• In addition to the resources sector which really fuels the local economy, Broken Hill benefits from tourism, the arts community and also attracts filmmaking. And it is continually promoting these non-mining industries in order to help further diversify its economy.
  • It will also be home to one of the largest wind farms in the world which will create further opportunities for residents.
  • Vacancy rates are tight at 0%, house prices are a low $120,000 and gross yields are a high 10%.

Where to buy
The vast majority of the 12,000 odd properties in the suburb are houses, and yet tenants there are still struggling to find one. Chettle St and Cummins Pl are popular areas and they also have renovation and subdivision opportunities.

Cairns City, Queensland
Distance from CBD: 1,386km
Median unit price: $189,000
Gross yield: 7%
Vacancy rate: 2.02%
Estimated cash flow per week: $70.40

Why to buy

  • Benefits greatly from its tourism industry, and since the Australian dollar is tipped to drop further in the medium term, this is only good news for the local economy.
  • There are plans for a $4.2bn Aquis Resort complex at Cairns' Northern Beaches, which would feature nine luxury hotels, a 25,000 seat stadium, an 18-hole golf course and a casino.
  • It is becoming increasingly recognised on the international stage. It recently hosted the G20 and is welcoming increasing stream of Chinese tourists.

Where to buy
The suburb is dominated by units and those in Abbott St and Wharf St are especially in high demand. Due to the hot weather, choosing a property with pool access is always helpful. However, just beware that some of the best luxury units with views of the mountains and sea are selling for more than $700,000.

Glen Innes

Glen Innes, NSW
Distance from CBD: 461km
Median house price: $175,000
Gross yield: 7%
Vacancy rate: 0.67%
Estimated cash flow per week: $44.90

Why to buy

  • Glenn Innes is a long-time producer of wool, sheep and cattle, and also has a thriving arts community.
  • The tourism industry is gathering momentum, as much of the state forests have been converted into national parks.
  • It will soon be home to a new turbine wind farm, as part of a $150m project by the NSW state government.
  • Gross rental yields are a strong 7% and the vacancy rate is just 0.67%.

Where to buy
Weatherboard homes and acreages are in abundance, as are large family homes. In-demand streets include Sayers Cl and Ohalloran Ave. Large three-bedroom houses on the prestigious Ohalloran Ave may be more expensive than the suburb’s median price, but many are modern homes with spectacular rural views.

North Geelong, Victoria
Distance from CBD: 41km
Median unit price: $189,000
Gross yield: 8%
Vacancy rate: 1.94%
Estimated cash flow per week: $88.10

Why to buy

  • Unit prices here are much cheaper than Geelong, where the median value is more than double ($440,000). Moreover, North Geelong’s rental yields are a very healthy 8%.
  • Despite manufacturing closures in the area, it has lots of positives going for it including the recent expansion of Deakin University, tourism, upgrades to local schools, and it will remain a viable option for those priced out of Melbourne in the long term.
  • The train station provides easy access to the Melbourne CBD, as well as the Geelong city centre.

Where to buy
There are many modern one- or two-bedroom units perfect for downsizers, seniors or students. Houses and units around The Fairway and Birdie Ct are in a peaceful area which is in high demand.

Morley, WA
Distance from CBD: 9km
Median unit price: $352,250
Gross yield: 6%
Vacancy rate: 0.94%
Estimated cash fl ow per week: $42.40

Why to buy

  • The Perth CBD is just a 10 minute drive away and there are regular buses servicing the suburb.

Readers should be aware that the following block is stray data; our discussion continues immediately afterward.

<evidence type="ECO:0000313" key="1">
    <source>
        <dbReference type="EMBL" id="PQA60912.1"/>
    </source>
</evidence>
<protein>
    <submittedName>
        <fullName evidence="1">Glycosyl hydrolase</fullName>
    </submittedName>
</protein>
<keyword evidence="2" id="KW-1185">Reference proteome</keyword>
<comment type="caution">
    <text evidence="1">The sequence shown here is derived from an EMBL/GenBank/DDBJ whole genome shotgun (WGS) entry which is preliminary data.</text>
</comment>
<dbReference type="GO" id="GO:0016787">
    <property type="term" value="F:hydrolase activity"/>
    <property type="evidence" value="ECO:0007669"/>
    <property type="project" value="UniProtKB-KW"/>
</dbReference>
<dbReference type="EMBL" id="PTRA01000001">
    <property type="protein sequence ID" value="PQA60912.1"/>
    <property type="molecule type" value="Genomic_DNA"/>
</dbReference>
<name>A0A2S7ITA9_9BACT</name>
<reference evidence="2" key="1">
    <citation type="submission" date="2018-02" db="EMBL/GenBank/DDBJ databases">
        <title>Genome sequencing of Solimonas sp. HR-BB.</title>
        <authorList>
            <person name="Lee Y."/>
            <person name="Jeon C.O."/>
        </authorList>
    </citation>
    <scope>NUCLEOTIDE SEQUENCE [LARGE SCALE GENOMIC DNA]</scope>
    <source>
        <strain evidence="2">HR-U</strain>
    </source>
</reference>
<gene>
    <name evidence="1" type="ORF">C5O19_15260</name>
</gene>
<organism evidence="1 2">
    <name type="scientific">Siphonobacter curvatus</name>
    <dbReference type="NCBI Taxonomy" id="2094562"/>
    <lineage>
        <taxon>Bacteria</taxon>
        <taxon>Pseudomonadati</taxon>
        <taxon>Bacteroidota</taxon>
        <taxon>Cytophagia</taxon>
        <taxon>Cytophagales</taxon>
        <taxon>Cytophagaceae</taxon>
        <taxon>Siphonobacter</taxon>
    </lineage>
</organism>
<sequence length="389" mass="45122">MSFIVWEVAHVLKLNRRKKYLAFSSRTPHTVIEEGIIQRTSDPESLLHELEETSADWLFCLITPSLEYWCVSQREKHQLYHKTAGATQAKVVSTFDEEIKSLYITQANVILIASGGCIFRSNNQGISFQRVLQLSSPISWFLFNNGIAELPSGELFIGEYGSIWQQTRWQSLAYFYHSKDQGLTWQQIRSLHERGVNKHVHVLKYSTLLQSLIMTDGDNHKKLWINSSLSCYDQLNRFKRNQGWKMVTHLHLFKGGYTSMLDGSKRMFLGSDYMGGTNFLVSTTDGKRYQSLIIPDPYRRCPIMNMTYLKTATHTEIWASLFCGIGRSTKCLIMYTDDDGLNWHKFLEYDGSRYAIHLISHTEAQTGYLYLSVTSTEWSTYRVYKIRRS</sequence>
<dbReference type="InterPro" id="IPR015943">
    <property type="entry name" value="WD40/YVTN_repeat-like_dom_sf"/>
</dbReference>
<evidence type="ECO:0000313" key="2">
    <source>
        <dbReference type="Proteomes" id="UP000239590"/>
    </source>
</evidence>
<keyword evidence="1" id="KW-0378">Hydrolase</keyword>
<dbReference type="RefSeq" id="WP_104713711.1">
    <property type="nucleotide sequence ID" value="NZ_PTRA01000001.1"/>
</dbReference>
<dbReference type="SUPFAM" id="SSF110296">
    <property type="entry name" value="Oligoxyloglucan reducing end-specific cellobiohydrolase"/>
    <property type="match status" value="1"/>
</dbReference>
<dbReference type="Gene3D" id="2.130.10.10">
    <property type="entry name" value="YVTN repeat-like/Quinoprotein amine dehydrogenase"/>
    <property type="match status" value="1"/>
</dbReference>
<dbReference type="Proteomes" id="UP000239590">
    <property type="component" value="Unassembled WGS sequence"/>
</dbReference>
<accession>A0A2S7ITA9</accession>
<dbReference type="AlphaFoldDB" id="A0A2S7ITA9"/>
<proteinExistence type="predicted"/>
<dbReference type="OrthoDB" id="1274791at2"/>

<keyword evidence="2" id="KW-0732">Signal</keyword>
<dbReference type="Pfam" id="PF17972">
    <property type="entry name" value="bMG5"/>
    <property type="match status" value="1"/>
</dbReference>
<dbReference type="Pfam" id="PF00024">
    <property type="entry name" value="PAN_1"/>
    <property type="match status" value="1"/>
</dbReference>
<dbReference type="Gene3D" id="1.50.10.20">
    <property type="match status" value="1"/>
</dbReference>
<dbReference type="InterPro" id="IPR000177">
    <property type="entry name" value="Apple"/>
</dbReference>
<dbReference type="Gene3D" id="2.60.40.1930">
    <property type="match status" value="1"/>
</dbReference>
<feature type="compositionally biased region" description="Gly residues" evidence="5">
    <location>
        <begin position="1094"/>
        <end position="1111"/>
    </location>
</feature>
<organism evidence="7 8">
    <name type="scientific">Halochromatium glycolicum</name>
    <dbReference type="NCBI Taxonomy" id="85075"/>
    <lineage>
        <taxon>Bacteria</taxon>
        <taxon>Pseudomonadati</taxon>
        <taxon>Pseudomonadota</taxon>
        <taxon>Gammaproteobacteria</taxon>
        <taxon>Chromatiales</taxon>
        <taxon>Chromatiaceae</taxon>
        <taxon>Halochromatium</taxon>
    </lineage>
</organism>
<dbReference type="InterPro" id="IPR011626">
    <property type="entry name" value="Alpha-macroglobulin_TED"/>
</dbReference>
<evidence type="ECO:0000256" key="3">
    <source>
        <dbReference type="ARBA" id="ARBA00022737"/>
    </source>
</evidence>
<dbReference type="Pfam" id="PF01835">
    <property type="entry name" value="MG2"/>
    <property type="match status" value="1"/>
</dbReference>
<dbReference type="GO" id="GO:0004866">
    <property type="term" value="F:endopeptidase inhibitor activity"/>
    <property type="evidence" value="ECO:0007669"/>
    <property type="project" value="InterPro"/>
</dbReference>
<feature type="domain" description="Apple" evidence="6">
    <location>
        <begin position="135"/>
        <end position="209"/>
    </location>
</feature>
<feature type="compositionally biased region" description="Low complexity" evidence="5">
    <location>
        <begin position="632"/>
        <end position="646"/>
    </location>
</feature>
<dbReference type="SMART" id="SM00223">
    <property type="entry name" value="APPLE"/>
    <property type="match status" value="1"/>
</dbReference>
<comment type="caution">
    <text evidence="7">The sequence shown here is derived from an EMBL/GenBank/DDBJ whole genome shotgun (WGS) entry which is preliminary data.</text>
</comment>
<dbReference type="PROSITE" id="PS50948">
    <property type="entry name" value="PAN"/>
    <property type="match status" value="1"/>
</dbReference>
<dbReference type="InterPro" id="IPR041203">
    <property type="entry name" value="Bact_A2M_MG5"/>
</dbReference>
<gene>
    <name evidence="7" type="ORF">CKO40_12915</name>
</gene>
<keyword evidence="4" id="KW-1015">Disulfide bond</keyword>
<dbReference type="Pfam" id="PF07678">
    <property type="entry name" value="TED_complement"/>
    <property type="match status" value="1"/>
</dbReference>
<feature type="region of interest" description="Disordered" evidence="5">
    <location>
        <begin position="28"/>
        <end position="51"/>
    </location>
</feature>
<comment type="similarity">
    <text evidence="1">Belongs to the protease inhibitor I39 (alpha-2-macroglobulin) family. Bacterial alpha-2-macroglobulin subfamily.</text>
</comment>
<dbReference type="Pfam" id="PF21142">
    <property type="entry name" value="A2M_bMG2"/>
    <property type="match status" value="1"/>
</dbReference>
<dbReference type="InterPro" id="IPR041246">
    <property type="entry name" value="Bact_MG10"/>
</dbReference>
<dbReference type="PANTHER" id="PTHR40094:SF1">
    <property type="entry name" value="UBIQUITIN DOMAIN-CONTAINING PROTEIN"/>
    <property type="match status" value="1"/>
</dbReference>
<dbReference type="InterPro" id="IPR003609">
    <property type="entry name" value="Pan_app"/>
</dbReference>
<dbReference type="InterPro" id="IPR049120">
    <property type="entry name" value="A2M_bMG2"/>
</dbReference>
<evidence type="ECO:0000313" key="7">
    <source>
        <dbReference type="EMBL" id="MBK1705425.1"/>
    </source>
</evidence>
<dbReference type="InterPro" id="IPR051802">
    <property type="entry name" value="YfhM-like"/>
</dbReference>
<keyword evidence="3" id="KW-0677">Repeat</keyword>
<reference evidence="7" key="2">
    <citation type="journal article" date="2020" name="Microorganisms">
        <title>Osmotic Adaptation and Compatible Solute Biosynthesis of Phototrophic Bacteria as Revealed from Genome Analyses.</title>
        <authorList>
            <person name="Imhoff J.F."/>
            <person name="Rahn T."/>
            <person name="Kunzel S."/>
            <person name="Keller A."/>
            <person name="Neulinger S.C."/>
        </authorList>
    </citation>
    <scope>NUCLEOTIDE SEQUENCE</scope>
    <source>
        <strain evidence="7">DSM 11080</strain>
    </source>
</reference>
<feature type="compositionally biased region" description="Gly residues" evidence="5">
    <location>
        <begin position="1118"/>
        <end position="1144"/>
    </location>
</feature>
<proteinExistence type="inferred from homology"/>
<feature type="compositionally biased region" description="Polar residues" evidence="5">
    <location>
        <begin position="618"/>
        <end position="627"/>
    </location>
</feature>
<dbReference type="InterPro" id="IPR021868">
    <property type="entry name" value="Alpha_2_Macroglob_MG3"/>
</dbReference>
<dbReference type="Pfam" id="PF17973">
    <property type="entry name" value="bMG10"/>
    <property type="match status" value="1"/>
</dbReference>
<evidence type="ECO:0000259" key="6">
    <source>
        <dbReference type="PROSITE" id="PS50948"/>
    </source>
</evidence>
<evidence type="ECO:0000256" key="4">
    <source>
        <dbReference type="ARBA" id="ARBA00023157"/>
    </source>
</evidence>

• Morley contains the Galleria Shopping Centre, which is the second largest retail centre in Perth. On top of that, the Coventry Square Markets have restaurants and further shopping options.
  • The friendly neighbourhood, great schools and parks make this suburb a magnet for families.

Where to buy
Collier Rd and Crimea St are close to the best amenities, including shopping and transport, and properties there are not overly expensive. Silverwood St has a laid-back feel, yet is still within walking distance of the busy Galleria Shopping Centre. Moreover, there are large blocks in the suburb with renovation and subdivision opportunities available.

Warracknabeal, Victoria
Distance from CBD: 287km
Median house price: $115,000
Gross yield: 7%
Vacancy rate: 0.17%
Estimated cash flow per week: $33.37

Why to buy
􀂄 Investors here are attracted to the excellent rental returns of over 7%, in addition to the fact they only have to fork out about $115,000 for a typical house. Vacancy rates are also a tight 0.17%.

􀂄 It is the central business centre for the northern Wimmera and southern Mallee districts.
􀂄 The town has schools and hospital services. Even though it’s a long way from the Melbourne CBD, it’s only 30 minutes from the major regional city of Horsham.

Where to buy
Warunda Ave and Shank St are two of the most popular streets. Many of the two- or three-bedroom houses on quarteracre blocks have either recently had a renovation or there is potential for one. Indeed, some of the homes here were built in the late 1890s through to the early 1900s.


Woodridge, Queensland
Distance from CBD: 19km
Median unit price: $180,000
Gross yield: 8%
Vacancy rate: 1.85%
Estimated cash flow per week: $69.60

Why to buy

  • Located within 19km of the Brisbane CBD, many of the houses and units in Woodridge are affordable, yet are still well-maintained and many are recently renovated. It’s also fast losing its rough reputation and is becoming increasingly known for its multiculturalism and friendly neighbourhood.
  • The great transport options include the bus network and trains that can take residents to the Brisbane CBD or the Gold Coast.
  • Within the suburb are great local shops, schools and medical facilities.

Where to buy:
There are many older character homes here with renovation potential. There are also plenty of large modern houses which are perfect for young families. Rudge St and Bass St are particularly in high demand. Units on Bass St have recently sold for around $210,000 and are close to schools, shopping centres and major arterial roads.

This article is from the December issue of Your Investment Property Magazine. Purchase the issue to read more.

Top Suburbs : darlington , spearwood , westmead , east victoria park , thebarton